Horse virus corrals the riding circuit

Horse in sling.
Horses have fallen ill with a strain of equine herpes virus, or EHV-1, that can cause respiratory and neurological damage. EHV-1 can sometimes become a neurological infection, called equine herpes myeloencephalopathy, which destroys blood vessels and leads to damage of the brain and spinal cord. Horses with the neurological form may have to lean against a wall for balance or be unable to stand up.

Rodeos, Competitions and Exhibitions Canceled in Western States as Officials Struggle to Contain the Spread of Infection

Cross-posted by the Wall Street Journal

Written by STEPHANIE SIMON

DENVER—Veterinarians and horse owners across the West are struggling to contain a highly contagious and potentially deadly equine virus that has so far infected at least 34 horses in nine states, from Texas to Washington.

The outbreak of Equine Herpes Virus-1 has forced authorities to cancel or postpone many riding competitions, rodeos, fairground exhibitions and horse auctions in several Western states and Canada.

“This outbreak is much more widespread than most, or perhaps any, previous outbreak,” said Keith Roehr, the Colorado state veterinarian.

At least seven horses infected with the disease have been euthanized.

Equine Herpes Virus-1 has been around for decades and is quite common; a number of vaccines effectively control symptoms. But in the past several years, veterinarians in many states have reported outbreaks of a mutant form of the virus. The vaccine does not protect against this form of the virus. It’s this mutant form that appears to be afflicting horses who attended the cutting-horse competition in Ogden, said Dr. Bruce King, Utah’s state veterinarian.

The mutant form is treated with antiviral medications, but there’s no sure-fire cure. Read full WSJ report >>

The EquidBlog (Information and Insight on Equine Infectious Diseases), who are tracking the outbreak, reports:

The Veterinary Infection Control Society (VICS) has been monitoring recent developments associated with the equine herpevirus type 1 (EHV-1) outbreak that originated in horses from the National Cutting Horse Association Western National Championship in Ogden, Utah (April 29-May 8). Reports of neurological disease (equine herpesvirus myeloencephalopathy (EHM)) have been received from across a wide region of the western US and in a relatively large number of horses, along with reports of milder disease (e.g. fever). Read more at EquidBlog >>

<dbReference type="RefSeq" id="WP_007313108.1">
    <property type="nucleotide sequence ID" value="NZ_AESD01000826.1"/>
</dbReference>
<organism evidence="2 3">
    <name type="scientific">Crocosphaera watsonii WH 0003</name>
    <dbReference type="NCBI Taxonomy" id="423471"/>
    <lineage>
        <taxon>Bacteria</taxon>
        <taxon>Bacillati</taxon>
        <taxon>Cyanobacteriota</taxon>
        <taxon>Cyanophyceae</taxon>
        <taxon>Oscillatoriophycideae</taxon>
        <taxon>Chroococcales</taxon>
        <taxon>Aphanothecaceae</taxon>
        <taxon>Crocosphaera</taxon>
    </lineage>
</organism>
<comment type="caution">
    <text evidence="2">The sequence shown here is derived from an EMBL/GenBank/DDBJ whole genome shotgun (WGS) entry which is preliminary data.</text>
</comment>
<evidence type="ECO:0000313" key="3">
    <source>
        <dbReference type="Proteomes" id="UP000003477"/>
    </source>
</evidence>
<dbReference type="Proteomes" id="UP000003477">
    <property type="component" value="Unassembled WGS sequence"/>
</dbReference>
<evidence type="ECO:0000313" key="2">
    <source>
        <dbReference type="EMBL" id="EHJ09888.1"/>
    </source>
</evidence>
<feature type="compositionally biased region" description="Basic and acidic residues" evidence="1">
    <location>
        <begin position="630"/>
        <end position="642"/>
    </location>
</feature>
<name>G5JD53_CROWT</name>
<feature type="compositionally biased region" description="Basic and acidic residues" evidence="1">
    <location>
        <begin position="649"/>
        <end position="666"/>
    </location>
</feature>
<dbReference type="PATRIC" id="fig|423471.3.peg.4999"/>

The USDA are also tracking and reporting US case numbers with the help of the AAEP. Read more at TheHorse.com >>

Bouvry’s horse slaughter plant closed for sanitation reasons

The Canadian Horse Defence Coalition (CHDC) has learned that Bouvry Exports horse slaughter plant in Fort MacLeod, Alberta closed operations on December 3rd to complete renovations related to sanitation.

This news is not surpising. It is well documented that horse slaughter operations in Canada and the U.S. have a long history of pollution troubles and violations.

Interestingly, it was due to sanitation and food safety concerns that Natural Valley Farms (NVF) in Saskatchewan was closed by the CFIA in December 2008. The now defunct Saskatchewan horse slaughter plant closed its business shortly thereafter. In Texas, the Dallas Crown plant was ordered closed for pollution and sewer violations. The Cavel plant in Illinois had similarly been in violation of its sewer discharge limits before its closure.

In Saskatchewan, NVF resorted to illegally dumping thousands of gallons of horse blood onto the Qu’appelle River Valley. Also, during a radio interview, a NVF investor and director admitted that 16 million gallons of raw horse blood was left in a retaining pond upstream from the Qu’Appelle River. “Bug tanks“ which contain bacteria to break down horses’ blood become ineffective as their blood typically contains antibiotics, which kills off the bacteria. The plant resorted to illegally dumping the blood. Quoting John Holland of the Equine Welfare Alliance: “Pollution follows the horse slaughter industry wherever it goes.”

The CHDC was also advised that a European Union audit was carried out at Bouvry Exports at the end of November, however this information has not been verified.